When Gladstone returned to power in 1880 he appointed Ripon Viceroy of India,[11] an office he held until 1884. During his time in India, Ripon introduced legislation (the "Ilbert Bill," named for his secretary, Courtenay Ilbert), that would have granted native Indians more legal rights, including the right of Indian judges to judge Europeans in court. Though progressive in its intent, the legislation was scuppered by Europeans living in India who did not want to be tried by a native judge.[12] In this Ripon was supported by Florence Nightingale, who also backed his efforts to obtain a Bengal land tenancy bill (eventually the Bengal Tenancy Act of 1885) that would improve the situation of the peasants.[13] He repealed the controversial Vernacular Press Act of 1878 passed by Lytton, in 1882.[14]

He was also instrumental in supporting Dietrich Brandis to reorganize the Madras Forest Department and expand systematic forest conservancy in India. In 1883, Lord Ripon joined a shooting party organised by the Maharajah of Durbungah which had a total bag of 1683, including 4 tigers, 47 buffaloes, 280 pigs and 467 deer. The remainder being ″small game″. There was some criticism at ″... such wholesale destruction, particularly as it happens to be the breeding season.″[15]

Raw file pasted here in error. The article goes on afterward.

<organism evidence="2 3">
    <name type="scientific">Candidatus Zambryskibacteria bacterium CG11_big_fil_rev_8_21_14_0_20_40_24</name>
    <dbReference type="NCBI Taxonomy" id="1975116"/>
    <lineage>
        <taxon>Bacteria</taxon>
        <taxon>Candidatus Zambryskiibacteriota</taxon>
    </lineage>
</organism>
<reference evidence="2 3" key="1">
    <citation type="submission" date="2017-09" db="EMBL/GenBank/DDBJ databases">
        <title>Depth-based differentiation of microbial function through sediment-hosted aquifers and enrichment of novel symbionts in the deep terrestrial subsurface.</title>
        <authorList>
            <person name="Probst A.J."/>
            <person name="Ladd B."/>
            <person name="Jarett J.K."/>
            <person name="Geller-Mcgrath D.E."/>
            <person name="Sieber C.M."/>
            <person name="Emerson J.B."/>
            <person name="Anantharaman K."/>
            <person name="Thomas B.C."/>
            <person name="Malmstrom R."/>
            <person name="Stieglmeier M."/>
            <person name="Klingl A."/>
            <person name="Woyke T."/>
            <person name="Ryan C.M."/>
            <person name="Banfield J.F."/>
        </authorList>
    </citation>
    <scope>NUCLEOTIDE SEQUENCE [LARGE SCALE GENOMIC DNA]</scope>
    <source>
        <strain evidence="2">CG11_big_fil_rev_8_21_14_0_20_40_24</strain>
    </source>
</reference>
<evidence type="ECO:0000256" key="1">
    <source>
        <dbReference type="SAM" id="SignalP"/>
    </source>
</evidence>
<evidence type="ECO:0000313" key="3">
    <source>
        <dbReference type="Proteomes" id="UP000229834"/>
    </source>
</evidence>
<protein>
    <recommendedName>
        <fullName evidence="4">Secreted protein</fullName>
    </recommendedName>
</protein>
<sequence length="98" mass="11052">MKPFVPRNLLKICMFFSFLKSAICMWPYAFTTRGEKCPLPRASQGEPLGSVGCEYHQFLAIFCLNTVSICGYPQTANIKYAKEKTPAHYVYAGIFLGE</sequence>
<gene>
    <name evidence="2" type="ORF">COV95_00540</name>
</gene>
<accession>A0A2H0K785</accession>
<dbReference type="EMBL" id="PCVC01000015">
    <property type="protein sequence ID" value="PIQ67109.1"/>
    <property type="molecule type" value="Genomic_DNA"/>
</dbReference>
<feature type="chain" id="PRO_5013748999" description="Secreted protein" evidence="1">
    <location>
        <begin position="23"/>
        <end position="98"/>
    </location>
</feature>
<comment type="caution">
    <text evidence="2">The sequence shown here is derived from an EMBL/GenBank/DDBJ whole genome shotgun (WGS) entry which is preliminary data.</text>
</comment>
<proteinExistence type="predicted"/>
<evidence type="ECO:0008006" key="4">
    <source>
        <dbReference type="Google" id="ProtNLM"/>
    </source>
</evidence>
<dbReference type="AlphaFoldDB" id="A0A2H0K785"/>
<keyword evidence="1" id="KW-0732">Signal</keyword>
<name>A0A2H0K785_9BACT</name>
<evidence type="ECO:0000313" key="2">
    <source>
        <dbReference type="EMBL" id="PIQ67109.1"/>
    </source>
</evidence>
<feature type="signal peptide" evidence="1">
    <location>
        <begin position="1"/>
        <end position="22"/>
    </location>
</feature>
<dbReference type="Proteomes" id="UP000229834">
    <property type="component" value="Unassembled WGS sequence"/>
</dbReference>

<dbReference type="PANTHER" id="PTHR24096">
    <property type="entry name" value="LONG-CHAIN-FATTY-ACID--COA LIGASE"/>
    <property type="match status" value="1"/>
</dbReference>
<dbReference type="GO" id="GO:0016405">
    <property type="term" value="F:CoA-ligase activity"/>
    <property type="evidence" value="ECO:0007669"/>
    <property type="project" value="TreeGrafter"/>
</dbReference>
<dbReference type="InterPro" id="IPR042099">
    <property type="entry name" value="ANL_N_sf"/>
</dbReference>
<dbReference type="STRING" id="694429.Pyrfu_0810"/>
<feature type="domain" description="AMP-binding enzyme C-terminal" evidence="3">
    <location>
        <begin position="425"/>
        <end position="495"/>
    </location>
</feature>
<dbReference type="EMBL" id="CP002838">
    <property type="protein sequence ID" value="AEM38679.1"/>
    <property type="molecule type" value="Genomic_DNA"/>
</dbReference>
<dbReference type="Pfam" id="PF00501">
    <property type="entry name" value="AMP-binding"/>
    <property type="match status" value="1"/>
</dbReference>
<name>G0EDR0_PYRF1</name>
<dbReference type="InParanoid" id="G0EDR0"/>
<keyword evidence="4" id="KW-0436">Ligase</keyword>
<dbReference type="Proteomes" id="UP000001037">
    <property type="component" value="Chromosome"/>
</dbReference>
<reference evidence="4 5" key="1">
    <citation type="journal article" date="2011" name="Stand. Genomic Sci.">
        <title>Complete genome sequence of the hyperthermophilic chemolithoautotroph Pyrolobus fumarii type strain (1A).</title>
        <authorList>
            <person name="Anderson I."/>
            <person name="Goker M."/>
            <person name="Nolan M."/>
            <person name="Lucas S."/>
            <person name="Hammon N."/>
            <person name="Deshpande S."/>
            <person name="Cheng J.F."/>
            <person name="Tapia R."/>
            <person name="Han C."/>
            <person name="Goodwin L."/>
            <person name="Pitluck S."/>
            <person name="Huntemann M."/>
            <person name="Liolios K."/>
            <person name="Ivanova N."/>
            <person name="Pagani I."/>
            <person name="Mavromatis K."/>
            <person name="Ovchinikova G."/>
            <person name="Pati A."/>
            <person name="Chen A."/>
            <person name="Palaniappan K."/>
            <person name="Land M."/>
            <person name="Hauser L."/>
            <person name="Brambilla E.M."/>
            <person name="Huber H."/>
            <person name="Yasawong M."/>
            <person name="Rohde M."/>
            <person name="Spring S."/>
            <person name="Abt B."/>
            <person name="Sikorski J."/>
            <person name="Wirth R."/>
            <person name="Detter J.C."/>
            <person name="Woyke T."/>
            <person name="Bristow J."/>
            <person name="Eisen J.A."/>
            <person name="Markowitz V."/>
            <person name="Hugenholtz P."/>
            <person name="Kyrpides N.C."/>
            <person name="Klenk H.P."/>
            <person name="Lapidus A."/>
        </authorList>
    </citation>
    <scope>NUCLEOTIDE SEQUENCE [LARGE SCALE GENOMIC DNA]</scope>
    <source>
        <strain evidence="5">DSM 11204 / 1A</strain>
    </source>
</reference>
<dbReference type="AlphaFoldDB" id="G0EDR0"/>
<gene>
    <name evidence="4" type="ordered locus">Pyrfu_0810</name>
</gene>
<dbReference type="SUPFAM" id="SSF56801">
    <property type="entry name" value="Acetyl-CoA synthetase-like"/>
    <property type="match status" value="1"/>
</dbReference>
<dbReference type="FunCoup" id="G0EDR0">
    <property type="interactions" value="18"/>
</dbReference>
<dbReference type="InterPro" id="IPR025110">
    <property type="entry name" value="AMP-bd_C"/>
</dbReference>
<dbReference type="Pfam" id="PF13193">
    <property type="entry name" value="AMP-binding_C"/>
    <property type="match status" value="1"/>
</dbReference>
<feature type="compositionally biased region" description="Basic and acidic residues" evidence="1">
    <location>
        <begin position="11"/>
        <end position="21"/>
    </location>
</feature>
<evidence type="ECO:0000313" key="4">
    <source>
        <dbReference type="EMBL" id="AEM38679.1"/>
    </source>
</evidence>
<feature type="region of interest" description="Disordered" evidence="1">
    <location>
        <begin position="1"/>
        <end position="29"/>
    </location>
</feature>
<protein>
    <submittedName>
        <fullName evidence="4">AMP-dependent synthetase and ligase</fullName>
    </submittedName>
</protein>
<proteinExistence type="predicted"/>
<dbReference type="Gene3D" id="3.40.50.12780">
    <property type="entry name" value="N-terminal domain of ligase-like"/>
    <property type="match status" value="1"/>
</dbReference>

He is still revered in Chennai (formerly Madras), India as "Lord Ripon engal appan" meaning: Lord Ripon, our father. The Corporation of Chennai's Ripon Building was named for him, as well as the town of Riponpet in the Shivamogga district in the state of Karnataka. In Calcutta, the Ripon Street was named for him. The Ghanta Ghar Multan or Clock Tower of Multan in Pakistan was named Ripon Building and hall of same building was named Ripon Hall.[citation needed]. The Ripon Club in Mumbai (formerly Bombay) founded in 1884 by the Parsis for their community members, was named after him.[16]

Political career, 1884–1908